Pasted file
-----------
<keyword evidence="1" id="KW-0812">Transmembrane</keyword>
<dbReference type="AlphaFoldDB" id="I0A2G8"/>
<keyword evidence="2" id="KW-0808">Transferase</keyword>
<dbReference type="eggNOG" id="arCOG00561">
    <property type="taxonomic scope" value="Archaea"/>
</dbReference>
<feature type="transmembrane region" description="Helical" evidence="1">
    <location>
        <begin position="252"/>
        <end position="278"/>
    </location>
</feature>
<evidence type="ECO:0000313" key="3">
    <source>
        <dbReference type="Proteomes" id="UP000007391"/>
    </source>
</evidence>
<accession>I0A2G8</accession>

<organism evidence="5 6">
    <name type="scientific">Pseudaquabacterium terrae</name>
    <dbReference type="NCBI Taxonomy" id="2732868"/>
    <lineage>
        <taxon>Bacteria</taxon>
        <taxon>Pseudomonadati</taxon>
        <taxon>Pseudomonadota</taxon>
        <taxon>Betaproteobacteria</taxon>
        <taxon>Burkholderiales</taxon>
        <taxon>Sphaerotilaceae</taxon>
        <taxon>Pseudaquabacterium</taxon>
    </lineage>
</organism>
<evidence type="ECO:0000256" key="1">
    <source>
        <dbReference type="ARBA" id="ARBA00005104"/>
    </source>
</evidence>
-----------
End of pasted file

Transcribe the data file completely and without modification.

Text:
<keyword evidence="1" id="KW-0812">Transmembrane</keyword>
<dbReference type="AlphaFoldDB" id="I0A2G8"/>
<keyword evidence="2" id="KW-0808">Transferase</keyword>
<dbReference type="eggNOG" id="arCOG00561">
    <property type="taxonomic scope" value="Archaea"/>
</dbReference>
<feature type="transmembrane region" description="Helical" evidence="1">
    <location>
        <begin position="252"/>
        <end position="278"/>
    </location>
</feature>
<evidence type="ECO:0000313" key="3">
    <source>
        <dbReference type="Proteomes" id="UP000007391"/>
    </source>
</evidence>
<accession>I0A2G8</accession>

<organism evidence="5 6">
    <name type="scientific">Pseudaquabacterium terrae</name>
    <dbReference type="NCBI Taxonomy" id="2732868"/>
    <lineage>
        <taxon>Bacteria</taxon>
        <taxon>Pseudomonadati</taxon>
        <taxon>Pseudomonadota</taxon>
        <taxon>Betaproteobacteria</taxon>
        <taxon>Burkholderiales</taxon>
        <taxon>Sphaerotilaceae</taxon>
        <taxon>Pseudaquabacterium</taxon>
    </lineage>
</organism>
<evidence type="ECO:0000256" key="1">
    <source>
        <dbReference type="ARBA" id="ARBA00005104"/>
    </source>
</evidence>